Prepping the Gordon Murray Automotive T.50 for customer deliveries around the world means testing its systems and safety akin to that of a regular production car. For GMA, this mean taking validation prototype XP1 to Automotive Testing Papenburg (ATP) in Germany for a series of torture tests that would be comical if they weren’t so brutal on a real live $2.9 million coupe. As narrator Dario Franchitti explains, many of the tests are to ensure that the airbag deployment systems know how to tell one extreme circumstance from another, so the bag deploys in a crash instead of when the T.50 is launched into a gravel pile. Yep, that’s real. The T.50 was run at nearly 20 miles an hour into — and then up — a seven-foot pile of rocks. We have no idea what the test is meant to simulate but the T.50 aced it, beaching itself over the crest, its airbag un-deployed.
The other challenges drew a more direct line to real-world driving. There’s a 37-mph dash over Belgian cobblestones and another at the same speed over a speed bump, a simulated pothole strike for “anyone who has the misfortune of driving on UK roads,” and a mad dash over a fake railway crossing. The ramp test sends the 2,173-pound, 654-hp coupe flying off a 10-inch ramp at 43 miles per hour. The steel beam test simulates plowing the wheel face into a curb, this experiment breaking a tie rod and damaging a tire. Then there’s washboard at nearly 50 miles per hour, and finally, plowing into a “simulated wild boar” that weighs 180 pounds.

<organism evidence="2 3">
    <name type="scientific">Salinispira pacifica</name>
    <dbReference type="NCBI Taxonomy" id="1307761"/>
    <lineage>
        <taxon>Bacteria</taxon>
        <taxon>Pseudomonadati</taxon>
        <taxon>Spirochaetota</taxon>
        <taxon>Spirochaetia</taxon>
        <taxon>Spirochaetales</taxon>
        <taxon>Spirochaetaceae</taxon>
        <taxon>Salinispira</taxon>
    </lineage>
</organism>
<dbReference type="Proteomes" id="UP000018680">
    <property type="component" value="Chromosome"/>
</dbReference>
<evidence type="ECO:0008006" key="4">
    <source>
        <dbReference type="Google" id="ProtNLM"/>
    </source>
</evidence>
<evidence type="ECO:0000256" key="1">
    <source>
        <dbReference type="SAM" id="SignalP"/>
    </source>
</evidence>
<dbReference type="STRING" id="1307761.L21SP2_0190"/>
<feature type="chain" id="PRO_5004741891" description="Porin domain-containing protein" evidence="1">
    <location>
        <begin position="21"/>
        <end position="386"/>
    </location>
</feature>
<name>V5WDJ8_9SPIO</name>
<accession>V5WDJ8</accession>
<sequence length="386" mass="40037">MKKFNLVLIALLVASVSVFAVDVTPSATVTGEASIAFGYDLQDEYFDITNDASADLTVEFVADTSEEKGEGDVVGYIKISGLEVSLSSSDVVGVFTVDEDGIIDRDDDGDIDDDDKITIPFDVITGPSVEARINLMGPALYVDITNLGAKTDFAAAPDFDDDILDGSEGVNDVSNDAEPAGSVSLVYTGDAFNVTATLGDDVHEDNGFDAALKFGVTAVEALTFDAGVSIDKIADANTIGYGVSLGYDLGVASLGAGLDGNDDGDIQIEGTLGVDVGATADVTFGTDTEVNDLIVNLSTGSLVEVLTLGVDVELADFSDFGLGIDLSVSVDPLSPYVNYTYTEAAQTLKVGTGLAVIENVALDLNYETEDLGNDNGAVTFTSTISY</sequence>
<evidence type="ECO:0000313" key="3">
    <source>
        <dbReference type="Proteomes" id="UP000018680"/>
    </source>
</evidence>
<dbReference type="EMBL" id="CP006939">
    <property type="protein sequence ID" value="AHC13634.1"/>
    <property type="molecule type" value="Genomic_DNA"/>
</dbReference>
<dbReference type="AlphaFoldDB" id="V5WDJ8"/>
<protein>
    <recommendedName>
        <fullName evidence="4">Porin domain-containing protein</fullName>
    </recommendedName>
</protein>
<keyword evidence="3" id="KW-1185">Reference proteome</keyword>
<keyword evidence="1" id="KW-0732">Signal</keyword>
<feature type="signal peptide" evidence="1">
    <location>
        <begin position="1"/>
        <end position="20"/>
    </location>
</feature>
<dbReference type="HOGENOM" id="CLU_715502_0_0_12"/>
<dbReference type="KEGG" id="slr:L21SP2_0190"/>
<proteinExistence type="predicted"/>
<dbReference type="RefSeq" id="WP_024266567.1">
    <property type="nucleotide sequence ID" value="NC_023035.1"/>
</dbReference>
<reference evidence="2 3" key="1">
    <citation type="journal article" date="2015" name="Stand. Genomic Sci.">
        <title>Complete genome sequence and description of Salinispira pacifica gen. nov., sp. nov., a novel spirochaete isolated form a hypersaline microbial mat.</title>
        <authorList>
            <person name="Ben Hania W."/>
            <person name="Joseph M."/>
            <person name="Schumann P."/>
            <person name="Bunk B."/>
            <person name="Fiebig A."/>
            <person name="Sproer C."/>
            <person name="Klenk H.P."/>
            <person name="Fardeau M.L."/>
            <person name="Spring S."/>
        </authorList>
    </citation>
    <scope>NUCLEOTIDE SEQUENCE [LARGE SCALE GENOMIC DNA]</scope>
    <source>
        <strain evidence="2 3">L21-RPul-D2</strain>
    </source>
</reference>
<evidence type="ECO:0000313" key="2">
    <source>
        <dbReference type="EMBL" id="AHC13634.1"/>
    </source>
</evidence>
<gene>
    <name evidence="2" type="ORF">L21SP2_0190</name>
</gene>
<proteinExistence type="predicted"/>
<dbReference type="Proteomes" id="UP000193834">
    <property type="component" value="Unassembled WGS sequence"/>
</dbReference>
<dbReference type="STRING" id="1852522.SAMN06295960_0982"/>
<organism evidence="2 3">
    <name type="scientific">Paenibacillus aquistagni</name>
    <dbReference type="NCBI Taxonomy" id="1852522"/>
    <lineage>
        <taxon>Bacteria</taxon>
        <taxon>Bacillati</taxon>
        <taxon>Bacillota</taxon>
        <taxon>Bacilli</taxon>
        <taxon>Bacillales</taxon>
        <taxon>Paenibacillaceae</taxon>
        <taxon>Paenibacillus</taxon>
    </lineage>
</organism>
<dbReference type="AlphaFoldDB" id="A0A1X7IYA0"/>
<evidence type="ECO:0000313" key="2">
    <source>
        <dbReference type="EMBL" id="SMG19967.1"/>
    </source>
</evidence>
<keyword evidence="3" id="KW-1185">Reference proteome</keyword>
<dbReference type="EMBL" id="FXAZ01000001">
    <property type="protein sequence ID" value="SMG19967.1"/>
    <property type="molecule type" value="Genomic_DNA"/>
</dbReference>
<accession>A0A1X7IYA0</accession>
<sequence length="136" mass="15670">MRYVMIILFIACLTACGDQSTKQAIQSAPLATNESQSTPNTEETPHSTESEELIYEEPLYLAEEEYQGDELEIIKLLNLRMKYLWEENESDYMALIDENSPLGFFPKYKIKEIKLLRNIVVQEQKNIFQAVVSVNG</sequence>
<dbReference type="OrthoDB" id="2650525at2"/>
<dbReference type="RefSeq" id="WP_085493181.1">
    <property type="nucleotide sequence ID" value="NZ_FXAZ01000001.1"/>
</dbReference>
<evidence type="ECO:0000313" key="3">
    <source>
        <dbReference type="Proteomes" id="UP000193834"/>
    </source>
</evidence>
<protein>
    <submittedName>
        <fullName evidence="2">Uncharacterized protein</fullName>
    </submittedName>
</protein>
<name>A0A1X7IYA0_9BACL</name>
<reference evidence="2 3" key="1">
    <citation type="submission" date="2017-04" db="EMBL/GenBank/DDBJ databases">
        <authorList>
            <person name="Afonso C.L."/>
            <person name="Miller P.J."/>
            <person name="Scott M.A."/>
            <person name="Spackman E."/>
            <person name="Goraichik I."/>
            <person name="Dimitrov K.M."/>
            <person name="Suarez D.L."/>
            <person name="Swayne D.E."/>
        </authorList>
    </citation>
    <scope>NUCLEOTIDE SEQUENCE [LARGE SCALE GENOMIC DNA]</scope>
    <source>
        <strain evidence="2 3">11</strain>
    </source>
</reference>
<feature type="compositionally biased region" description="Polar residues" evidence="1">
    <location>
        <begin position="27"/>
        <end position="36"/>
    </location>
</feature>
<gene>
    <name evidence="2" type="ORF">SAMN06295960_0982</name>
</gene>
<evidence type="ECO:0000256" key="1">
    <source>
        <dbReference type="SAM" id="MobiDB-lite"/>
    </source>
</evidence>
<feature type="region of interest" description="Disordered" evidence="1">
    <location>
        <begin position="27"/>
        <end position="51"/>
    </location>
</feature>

The man behind the machine clearly hasn’t forgotten how to design fast cars that protect their drivers. If Murray had given the T.50 a bit more ground clearance, it might make a decent bug-out ride for anyone who knows how to travel really light.